Elizabeth Merritt, FCAS

AVP & Actuary in Business Insights, Zurich North America 

When I think of what property and casualty means to me, I would say it is a fast paced, ever changing environment that has to keep up with the rest of the world. Just think about how technology has changed in the last 20-30 years. Websites weren't as common, smart phones didn't exist, medical records were not digital, and credit card companies didn't have their customer information in a digital format. The holders, designers, and manufacturers of this information and these products need insurance to protect themselves and their customers. Actuaries are pivotal in deciding what we are to charge for such coverage. Similarly, natural (and unnatural) catastrophes can dramatically change how we assess risk and what we charge our customers. It's part of the responsibility of the actuaries to model and plan for these events to fund for these losses in the future. Property and casualty spans a wide range of lines of business, from property to workers compensation, from medical malpractice to personal auto. Literally every person and every business requires some form of property and casualty insurance. Because of the breadth of products we work on and the myriad analyses we can do, you will continue to learn throughout your career and it is impossible to get bored.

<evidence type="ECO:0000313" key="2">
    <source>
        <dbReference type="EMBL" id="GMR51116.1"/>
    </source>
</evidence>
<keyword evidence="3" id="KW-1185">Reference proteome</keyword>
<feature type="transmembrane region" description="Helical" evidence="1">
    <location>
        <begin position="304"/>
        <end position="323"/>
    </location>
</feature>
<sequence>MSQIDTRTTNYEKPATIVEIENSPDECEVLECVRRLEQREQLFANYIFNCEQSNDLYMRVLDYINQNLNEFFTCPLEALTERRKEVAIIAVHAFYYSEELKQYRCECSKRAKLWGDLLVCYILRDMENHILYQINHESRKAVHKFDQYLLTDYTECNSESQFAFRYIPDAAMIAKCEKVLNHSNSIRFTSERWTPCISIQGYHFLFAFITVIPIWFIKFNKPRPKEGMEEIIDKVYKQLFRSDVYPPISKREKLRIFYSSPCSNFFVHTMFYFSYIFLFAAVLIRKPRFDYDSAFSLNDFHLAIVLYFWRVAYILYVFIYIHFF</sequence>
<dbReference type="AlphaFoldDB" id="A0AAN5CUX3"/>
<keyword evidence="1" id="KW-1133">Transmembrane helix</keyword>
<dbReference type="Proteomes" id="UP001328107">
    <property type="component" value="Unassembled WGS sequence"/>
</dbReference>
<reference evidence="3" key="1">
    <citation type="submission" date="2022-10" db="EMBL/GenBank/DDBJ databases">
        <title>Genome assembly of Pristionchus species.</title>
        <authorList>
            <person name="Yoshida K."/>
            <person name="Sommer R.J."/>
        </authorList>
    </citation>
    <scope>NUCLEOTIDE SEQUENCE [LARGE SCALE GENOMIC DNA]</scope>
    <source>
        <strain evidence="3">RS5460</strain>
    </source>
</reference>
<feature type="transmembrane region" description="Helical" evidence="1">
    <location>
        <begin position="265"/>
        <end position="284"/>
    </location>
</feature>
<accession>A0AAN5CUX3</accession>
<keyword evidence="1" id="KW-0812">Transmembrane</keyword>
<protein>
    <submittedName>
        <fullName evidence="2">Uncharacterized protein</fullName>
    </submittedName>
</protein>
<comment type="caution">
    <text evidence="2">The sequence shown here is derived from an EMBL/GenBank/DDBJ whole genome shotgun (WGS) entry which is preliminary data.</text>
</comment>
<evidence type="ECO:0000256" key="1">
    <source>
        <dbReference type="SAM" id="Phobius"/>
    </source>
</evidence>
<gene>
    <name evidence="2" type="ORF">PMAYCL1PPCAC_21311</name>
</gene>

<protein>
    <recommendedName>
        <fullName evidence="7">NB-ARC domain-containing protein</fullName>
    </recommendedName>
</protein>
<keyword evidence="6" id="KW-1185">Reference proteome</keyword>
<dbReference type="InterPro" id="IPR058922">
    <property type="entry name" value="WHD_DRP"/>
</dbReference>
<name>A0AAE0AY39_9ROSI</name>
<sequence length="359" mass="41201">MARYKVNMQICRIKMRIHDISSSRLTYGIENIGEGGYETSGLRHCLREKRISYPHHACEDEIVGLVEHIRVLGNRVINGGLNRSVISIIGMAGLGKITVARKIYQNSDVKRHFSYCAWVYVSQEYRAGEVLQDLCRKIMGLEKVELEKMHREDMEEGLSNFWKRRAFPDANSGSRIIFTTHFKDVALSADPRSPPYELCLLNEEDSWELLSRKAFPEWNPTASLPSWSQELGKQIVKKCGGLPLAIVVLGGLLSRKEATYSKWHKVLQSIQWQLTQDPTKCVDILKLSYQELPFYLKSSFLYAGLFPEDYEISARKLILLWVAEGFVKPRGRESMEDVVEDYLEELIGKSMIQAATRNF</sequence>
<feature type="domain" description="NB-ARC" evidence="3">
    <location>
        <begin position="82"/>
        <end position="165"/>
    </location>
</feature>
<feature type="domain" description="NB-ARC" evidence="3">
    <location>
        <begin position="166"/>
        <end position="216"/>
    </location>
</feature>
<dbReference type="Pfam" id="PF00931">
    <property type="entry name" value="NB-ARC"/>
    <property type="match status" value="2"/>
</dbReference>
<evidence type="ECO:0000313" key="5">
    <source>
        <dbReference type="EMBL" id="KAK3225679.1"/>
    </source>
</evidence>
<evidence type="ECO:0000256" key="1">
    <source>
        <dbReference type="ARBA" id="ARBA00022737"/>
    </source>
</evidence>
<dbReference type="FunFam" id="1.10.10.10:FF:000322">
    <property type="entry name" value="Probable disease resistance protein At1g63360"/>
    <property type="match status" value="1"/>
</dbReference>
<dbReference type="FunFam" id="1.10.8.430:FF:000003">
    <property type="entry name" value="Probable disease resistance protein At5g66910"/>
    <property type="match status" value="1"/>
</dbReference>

Randy Oja, FCAS

Senior Actuary, Church Mutual Insurance Company 

A property and casualty actuary helps build and implement predictive models to assess the risk characteristics of an individual account and use this information (or score) to help price the product to ensure we are collecting an adequate amount of premium for the risks present in each account.  A significant part of successfully implementing the model is to be able to effectively communicate how the model works and the overall scoring process to non-actuaries (i.e. underwriters, sales representatives, and others).

Tracey Steger, FCAS

Director of Research, The Hartford